Pediatric Anesthesiology

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An anesthesiologist is a specially trained physician who creates a safe environment for your child so the surgeon can perform the operation. The anesthesiologist gives anesthetic medicine and monitors your child’s medical condition continuously. The anesthetic includes three phases:

  1. Going to sleep

  2. Staying asleep

  3. Waking up

Your child will be anesthetized by a trained anesthesiologist who is on the Swedish medical staff. Your child’s anesthesiologist is usually assigned at 6 p.m. the day before surgery. You will meet your anesthesiologist the day of surgery. The anesthesiologist will ask you about your child’s medical history and talk with you about the anesthetic plan.

How anesthetics are given

Anesthetics may be given intravenously (through a vein) or a may be breathed in through a mask. The anesthesiologist will choose the safest technique for your child, based on the child’s age, personality, past experience and medical conditions.

When anesthetics are given

Most children between 1 and 8 years old having non-emergency surgery often are anesthetized with a parent present. Older children often do better without their parents present. Infants or children who are seriously ill are anesthetized without a parent present. If you have a strong preference, please tell the anesthesiologist before surgery. However, the final decision about your child’s anesthetic plan will be made by the anesthesiologist. Once the child is asleep, you will be taken to the waiting area. Because giving anesthesia is a critical process and your child’s safety is the anesthesiologist’s primary concern, please be aware that you may be asked at any time to leave the room.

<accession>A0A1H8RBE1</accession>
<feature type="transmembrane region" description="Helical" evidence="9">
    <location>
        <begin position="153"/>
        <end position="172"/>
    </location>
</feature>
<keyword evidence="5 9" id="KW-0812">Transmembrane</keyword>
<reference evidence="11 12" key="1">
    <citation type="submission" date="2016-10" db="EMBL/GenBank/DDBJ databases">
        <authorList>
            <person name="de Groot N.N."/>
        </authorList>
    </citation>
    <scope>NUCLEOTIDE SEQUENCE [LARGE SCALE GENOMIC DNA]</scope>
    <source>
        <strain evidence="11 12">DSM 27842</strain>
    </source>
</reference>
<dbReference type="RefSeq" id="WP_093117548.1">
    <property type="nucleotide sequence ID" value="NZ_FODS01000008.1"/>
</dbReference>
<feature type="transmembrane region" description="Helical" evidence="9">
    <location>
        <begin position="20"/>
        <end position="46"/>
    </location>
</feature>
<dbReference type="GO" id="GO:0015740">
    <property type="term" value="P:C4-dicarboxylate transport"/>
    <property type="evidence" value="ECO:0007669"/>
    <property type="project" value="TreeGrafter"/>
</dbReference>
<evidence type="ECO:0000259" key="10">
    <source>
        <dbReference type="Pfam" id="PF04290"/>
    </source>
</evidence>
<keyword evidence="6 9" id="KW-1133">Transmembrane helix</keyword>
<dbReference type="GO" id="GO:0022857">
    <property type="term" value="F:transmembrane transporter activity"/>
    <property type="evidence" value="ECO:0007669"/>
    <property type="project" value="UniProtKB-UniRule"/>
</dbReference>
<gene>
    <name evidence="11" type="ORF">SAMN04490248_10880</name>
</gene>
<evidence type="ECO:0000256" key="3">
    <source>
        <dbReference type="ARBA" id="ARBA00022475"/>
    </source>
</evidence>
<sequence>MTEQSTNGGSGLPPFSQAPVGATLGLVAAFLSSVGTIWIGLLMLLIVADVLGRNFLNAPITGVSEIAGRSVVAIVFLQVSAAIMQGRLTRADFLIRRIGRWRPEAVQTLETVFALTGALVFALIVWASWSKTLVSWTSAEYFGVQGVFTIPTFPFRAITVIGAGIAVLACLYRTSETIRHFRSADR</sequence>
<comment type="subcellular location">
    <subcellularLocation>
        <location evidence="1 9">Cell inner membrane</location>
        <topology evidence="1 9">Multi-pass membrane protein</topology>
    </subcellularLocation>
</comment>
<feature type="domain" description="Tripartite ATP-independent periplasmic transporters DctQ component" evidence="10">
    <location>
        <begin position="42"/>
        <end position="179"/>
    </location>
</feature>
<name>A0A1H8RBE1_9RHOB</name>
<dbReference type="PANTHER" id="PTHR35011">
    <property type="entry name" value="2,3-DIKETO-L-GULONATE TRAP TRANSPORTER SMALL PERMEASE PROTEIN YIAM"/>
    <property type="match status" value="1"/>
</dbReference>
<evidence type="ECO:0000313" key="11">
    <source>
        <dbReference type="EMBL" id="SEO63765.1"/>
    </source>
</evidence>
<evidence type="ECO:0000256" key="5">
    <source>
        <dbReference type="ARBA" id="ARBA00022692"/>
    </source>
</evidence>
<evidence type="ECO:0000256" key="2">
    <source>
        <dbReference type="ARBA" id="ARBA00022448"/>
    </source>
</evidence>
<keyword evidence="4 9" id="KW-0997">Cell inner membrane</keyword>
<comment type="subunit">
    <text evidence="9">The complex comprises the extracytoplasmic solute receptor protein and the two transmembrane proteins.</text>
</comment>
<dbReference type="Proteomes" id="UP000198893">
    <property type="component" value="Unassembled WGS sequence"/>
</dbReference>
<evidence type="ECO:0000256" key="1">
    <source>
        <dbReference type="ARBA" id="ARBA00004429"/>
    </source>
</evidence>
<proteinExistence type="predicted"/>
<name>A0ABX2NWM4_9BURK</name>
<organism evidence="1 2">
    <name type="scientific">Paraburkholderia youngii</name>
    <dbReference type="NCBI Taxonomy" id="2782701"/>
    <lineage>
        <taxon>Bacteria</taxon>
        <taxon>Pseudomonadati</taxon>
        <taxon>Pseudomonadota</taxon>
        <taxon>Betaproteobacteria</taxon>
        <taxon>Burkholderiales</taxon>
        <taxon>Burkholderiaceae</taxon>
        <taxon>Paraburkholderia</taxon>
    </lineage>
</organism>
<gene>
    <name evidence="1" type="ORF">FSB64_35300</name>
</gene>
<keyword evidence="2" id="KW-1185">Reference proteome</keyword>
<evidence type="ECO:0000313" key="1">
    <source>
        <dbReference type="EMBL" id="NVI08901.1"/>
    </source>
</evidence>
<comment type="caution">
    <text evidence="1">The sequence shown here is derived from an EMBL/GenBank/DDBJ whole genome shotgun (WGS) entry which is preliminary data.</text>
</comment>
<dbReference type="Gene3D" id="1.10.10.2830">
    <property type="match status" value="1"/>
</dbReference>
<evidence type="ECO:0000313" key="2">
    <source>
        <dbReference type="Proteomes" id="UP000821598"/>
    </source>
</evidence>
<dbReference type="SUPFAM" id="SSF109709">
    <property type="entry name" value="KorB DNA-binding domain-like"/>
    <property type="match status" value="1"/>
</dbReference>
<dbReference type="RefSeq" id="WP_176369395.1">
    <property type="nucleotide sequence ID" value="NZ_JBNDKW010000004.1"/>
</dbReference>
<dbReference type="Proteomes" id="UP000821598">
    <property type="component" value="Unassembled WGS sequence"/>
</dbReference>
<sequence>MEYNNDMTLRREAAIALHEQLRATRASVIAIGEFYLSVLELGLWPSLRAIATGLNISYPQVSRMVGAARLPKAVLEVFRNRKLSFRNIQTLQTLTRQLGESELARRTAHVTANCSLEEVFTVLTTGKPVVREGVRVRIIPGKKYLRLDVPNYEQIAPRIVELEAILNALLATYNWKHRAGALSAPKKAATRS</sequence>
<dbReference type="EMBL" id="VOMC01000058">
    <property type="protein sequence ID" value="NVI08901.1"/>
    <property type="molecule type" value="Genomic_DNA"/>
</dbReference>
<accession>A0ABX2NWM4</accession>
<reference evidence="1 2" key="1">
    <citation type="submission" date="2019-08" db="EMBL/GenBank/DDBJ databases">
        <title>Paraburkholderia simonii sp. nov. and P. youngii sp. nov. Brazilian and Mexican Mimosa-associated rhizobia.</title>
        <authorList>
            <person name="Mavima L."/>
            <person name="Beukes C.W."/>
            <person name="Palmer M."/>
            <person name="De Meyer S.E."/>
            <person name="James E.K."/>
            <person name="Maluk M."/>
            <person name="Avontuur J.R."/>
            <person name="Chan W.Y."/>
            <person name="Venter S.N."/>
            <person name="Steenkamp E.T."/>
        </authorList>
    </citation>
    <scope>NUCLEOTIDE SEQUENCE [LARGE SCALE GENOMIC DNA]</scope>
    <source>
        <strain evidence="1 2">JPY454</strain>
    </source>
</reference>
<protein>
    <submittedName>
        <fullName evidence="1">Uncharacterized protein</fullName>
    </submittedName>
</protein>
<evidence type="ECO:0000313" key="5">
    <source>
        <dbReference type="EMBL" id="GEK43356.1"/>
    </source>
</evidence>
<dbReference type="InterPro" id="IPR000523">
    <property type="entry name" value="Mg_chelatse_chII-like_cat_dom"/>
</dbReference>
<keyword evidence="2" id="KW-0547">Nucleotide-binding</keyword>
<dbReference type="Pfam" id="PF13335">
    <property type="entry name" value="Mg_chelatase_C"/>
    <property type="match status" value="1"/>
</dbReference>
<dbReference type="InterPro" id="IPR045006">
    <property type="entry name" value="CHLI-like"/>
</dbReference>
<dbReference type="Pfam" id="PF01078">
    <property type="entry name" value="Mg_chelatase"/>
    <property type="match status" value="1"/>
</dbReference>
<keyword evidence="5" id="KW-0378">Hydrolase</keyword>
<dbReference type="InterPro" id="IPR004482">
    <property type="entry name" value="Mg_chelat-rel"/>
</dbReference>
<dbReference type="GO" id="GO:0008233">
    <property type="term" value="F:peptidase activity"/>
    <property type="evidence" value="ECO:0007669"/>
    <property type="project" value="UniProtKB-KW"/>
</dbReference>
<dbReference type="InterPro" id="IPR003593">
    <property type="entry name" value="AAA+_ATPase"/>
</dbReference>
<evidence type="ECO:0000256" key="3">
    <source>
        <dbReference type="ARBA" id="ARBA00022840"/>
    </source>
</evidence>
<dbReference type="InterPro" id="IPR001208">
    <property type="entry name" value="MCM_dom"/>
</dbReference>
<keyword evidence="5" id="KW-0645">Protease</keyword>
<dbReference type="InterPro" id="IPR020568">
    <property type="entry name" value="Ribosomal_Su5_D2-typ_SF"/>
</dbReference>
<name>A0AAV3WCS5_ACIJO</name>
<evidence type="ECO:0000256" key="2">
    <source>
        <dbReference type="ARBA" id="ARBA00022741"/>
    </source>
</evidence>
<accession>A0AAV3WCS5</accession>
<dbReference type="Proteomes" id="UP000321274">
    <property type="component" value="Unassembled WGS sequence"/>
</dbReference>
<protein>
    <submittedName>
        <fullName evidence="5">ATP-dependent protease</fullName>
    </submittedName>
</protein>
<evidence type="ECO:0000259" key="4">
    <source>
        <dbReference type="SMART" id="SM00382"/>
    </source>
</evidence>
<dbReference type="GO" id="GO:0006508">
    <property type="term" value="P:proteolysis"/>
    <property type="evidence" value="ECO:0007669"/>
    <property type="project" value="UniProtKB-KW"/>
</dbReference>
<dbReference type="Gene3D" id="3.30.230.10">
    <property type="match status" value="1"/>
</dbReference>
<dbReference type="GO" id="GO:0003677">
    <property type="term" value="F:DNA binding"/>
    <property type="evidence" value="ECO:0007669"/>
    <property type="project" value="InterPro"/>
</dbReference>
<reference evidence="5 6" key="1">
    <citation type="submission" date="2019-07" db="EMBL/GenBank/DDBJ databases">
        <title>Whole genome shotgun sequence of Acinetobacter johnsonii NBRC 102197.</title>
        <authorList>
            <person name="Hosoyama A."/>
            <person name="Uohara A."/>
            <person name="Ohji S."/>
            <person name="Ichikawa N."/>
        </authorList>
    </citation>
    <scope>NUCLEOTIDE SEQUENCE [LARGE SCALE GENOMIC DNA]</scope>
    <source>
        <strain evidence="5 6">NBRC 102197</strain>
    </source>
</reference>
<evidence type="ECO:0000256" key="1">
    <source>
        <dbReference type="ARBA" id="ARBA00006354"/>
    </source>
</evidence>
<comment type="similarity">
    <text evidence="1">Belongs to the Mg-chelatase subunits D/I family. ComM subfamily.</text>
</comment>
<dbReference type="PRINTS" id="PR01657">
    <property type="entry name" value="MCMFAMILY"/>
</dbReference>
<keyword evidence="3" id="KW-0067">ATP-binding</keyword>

Awaking from anesthetics

After the surgery, your child will be taken to the recovery room where a pediatric nurse will monitor your child as the effects of the anesthetic wear off and as your child begins to wake up. When your child is awake and medically stable, at least one parent will be allowed in the recovery room.